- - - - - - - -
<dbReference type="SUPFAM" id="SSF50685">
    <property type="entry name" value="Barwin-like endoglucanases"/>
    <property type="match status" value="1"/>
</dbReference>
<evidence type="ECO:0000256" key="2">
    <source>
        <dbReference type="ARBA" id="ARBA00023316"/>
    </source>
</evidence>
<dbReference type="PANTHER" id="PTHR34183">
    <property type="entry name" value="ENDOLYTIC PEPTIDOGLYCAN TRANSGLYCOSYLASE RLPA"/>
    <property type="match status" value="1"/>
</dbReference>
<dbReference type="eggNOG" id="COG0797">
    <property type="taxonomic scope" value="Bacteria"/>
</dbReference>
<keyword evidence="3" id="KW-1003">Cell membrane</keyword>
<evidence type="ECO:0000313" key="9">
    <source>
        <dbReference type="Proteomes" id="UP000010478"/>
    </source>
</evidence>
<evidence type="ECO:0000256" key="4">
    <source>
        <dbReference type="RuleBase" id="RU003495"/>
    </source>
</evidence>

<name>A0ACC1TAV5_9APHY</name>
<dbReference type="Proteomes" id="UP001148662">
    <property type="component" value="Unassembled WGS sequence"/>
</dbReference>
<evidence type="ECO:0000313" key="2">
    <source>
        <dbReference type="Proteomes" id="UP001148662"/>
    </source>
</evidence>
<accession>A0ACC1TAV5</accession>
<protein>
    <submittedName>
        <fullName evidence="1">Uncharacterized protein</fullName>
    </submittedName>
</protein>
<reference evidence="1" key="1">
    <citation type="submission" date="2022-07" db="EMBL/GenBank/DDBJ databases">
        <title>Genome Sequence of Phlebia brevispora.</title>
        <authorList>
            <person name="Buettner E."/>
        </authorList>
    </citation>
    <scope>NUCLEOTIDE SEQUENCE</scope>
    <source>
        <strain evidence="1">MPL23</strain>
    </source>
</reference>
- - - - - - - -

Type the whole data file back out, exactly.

<dbReference type="SUPFAM" id="SSF50685">
    <property type="entry name" value="Barwin-like endoglucanases"/>
    <property type="match status" value="1"/>
</dbReference>
<evidence type="ECO:0000256" key="2">
    <source>
        <dbReference type="ARBA" id="ARBA00023316"/>
    </source>
</evidence>
<dbReference type="PANTHER" id="PTHR34183">
    <property type="entry name" value="ENDOLYTIC PEPTIDOGLYCAN TRANSGLYCOSYLASE RLPA"/>
    <property type="match status" value="1"/>
</dbReference>
<dbReference type="eggNOG" id="COG0797">
    <property type="taxonomic scope" value="Bacteria"/>
</dbReference>
<keyword evidence="3" id="KW-1003">Cell membrane</keyword>
<evidence type="ECO:0000313" key="9">
    <source>
        <dbReference type="Proteomes" id="UP000010478"/>
    </source>
</evidence>
<evidence type="ECO:0000256" key="4">
    <source>
        <dbReference type="RuleBase" id="RU003495"/>
    </source>
</evidence>

<name>A0ACC1TAV5_9APHY</name>
<dbReference type="Proteomes" id="UP001148662">
    <property type="component" value="Unassembled WGS sequence"/>
</dbReference>
<evidence type="ECO:0000313" key="2">
    <source>
        <dbReference type="Proteomes" id="UP001148662"/>
    </source>
</evidence>
<accession>A0ACC1TAV5</accession>
<protein>
    <submittedName>
        <fullName evidence="1">Uncharacterized protein</fullName>
    </submittedName>
</protein>
<reference evidence="1" key="1">
    <citation type="submission" date="2022-07" db="EMBL/GenBank/DDBJ databases">
        <title>Genome Sequence of Phlebia brevispora.</title>
        <authorList>
            <person name="Buettner E."/>
        </authorList>
    </citation>
    <scope>NUCLEOTIDE SEQUENCE</scope>
    <source>
        <strain evidence="1">MPL23</strain>
    </source>
</reference>